In The Guest, poet and literary translator Robin Myers explores poetry translation as process, practice, vocation, meditation, and craft. Drawing both on her own projects-in-progress and the work of other translators, The Guest is a kind of diary, a thinking-out-loud about the pleasures, challenges, and decisions required—and invited—by bringing poems into another language. To do them justice and to make them new.
Recently, toward the end of a virtual panel on literary translation, someone asked a question in the chat that went unanswered. It was actually more of a request: “I want to hear about translation faux pas!” they said. Mistakes, misinterpretations, oversteppings, renderings gone awry. But time was running out, other queries had piled up, there were six of us on the panel plus the moderator, and we just didn’t get there. Also, hey, it’s not easy to confess your screw-ups in public! I’ve been thinking about this question, though, and I’d like to share one of my blunders here.
In the grand scheme of things, it’s a small one. If it hadn’t been corrected, it wouldn’t have caused bodily or psychological harm, wouldn’t have been ethically compromising, wouldn’t have done much more than make me look either a little sloppy (which I was) or a little presumptuous in my choices. But it does serve as an example of how we all need a good editor—and of the difference a single word can make.
One of my favorite writers is the Mexican poet and essayist Isabel Zapata, and I’ve had the honor of translating her work in both genres. Her beautiful book Una ballena es un país (Editorial Almadía, 2019), which I’ve translated as A Whale Is a Country (not yet published in English), is a series of poems about animals and about human interaction—yearning, exploitative, loving, uncomprehending, awestruck, projected, cruel—with the natural world. Her poems often fill me first with a kind of essayistic admiration, then spark a more visceral rush of delight, then make me sad, then give me pause, infusing me with both wonder and unease (often but not always in that order). Here’s one, in Spanish first:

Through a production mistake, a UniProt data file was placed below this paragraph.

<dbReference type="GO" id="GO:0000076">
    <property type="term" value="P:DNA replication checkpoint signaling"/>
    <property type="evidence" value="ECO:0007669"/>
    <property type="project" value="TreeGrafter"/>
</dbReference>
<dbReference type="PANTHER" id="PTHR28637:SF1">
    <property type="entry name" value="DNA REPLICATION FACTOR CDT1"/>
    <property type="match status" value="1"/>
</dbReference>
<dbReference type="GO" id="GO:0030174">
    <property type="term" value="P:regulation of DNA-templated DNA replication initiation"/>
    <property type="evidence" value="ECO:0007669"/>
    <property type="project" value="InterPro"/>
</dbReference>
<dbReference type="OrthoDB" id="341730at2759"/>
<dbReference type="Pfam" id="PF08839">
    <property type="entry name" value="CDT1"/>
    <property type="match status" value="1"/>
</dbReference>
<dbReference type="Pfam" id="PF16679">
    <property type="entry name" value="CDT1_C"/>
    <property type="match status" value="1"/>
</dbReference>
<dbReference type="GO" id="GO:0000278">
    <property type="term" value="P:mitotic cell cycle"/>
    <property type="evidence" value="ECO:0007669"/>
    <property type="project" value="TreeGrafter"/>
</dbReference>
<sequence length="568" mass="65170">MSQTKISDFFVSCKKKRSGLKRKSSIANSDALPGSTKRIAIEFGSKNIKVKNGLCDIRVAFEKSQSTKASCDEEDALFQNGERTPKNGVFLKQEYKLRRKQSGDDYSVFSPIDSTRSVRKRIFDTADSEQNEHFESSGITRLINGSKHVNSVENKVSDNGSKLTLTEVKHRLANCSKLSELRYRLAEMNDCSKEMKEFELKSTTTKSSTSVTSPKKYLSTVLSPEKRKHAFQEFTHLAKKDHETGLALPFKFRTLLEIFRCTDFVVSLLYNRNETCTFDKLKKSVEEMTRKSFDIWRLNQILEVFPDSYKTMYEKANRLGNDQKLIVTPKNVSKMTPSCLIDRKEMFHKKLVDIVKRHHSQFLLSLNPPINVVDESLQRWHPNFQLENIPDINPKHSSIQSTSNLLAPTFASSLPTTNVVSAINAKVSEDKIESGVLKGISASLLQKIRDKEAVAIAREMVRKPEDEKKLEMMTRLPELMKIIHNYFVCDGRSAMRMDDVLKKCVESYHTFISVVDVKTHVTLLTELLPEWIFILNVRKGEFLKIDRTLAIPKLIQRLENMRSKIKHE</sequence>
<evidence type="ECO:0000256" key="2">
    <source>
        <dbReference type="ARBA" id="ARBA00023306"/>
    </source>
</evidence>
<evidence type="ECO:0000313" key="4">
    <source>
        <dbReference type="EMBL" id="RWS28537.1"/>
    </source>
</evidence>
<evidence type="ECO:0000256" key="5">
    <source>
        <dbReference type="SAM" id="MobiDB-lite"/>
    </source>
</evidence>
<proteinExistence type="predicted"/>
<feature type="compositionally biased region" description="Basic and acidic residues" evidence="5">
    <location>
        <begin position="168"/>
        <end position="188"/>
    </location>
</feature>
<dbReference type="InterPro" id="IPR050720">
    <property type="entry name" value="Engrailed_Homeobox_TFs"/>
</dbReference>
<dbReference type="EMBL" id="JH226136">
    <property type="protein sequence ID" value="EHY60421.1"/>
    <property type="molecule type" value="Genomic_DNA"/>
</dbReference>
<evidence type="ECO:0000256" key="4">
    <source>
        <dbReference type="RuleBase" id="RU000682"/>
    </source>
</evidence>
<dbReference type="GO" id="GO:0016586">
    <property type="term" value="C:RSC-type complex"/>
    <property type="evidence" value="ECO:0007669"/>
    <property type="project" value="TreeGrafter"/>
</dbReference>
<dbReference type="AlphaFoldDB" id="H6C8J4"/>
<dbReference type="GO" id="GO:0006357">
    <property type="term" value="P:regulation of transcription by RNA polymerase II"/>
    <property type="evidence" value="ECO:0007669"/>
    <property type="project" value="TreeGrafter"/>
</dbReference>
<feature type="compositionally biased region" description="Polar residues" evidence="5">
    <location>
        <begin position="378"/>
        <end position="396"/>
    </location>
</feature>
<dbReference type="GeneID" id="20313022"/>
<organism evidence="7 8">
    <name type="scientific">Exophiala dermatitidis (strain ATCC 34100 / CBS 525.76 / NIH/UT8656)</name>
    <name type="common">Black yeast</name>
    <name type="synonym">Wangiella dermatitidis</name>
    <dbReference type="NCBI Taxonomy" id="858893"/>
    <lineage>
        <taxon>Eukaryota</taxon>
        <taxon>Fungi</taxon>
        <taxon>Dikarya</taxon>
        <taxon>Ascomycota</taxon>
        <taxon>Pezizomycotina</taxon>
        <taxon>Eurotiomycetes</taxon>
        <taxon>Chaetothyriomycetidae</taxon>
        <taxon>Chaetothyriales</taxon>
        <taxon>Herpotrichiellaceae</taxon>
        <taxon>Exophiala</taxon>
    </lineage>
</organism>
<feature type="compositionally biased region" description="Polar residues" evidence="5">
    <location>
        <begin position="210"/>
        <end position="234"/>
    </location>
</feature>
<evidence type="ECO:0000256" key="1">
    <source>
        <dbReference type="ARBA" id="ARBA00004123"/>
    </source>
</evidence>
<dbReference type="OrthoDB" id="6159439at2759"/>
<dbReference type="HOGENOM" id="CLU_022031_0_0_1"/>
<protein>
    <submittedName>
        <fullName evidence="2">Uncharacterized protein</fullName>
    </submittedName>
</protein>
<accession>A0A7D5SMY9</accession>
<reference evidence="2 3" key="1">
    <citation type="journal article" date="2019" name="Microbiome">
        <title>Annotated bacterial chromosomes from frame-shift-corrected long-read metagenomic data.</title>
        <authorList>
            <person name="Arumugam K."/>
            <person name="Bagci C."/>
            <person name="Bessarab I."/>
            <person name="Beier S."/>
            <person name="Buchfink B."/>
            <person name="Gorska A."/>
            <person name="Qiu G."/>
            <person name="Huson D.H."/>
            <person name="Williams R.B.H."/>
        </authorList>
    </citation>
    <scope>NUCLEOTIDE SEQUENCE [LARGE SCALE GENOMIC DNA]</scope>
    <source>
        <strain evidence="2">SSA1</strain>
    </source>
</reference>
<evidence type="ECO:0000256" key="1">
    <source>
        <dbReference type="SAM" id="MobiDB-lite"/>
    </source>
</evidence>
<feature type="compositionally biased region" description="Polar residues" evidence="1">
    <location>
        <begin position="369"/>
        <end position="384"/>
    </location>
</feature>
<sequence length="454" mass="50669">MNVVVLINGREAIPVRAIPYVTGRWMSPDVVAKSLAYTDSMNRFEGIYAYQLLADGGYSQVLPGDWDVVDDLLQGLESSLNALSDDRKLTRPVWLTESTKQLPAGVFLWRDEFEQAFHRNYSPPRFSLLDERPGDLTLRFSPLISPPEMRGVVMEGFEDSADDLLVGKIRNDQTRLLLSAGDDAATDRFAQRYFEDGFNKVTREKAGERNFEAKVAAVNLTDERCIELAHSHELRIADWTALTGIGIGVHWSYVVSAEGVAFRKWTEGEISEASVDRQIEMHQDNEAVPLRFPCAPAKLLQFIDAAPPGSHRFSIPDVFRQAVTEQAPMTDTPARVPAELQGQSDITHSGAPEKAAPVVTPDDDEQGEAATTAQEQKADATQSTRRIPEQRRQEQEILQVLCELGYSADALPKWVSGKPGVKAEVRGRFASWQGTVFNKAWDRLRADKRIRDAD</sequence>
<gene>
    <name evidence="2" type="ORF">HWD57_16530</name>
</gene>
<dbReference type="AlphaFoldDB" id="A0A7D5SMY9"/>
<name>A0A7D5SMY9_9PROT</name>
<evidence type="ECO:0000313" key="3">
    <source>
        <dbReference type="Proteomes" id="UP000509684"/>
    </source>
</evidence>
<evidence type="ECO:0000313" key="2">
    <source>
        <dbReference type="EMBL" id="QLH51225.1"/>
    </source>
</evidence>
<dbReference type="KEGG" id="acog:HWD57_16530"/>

Diorama con oso polar
Al fondo del pasillo vive un oso polar.
La entrada es cara pero si te acercas
lo verás devorar una foca de sangre falsa.
¿Sueña el oso disecado con focas vivas?
El taxidermista que arregló su cuerpo
conoce la elasticidad de su piel,
la aritmética de su esqueleto,
el ángulo exacto de sus articulaciones
pero no el espíritu de hielo que en ellas se agitaba.
Como el vigilante del zoológico,
es guardián de un animal vencido.
También de tu soledad hicimos una ciencia.
And here’s my English translation exactly as I first submitted it to Lauren Peat, the features editor of Volume Poetry, when she commissioned some work of mine:
Diorama with Polar Bear
A polar bear lives at the end of the hall.
The entrance fee’s expensive, but if you go
you can see it gorge on a seal, dripping false blood.
Does the stuffed bear dream of living seals?
The taxidermist who mounted its body
knows all about its pliant skin,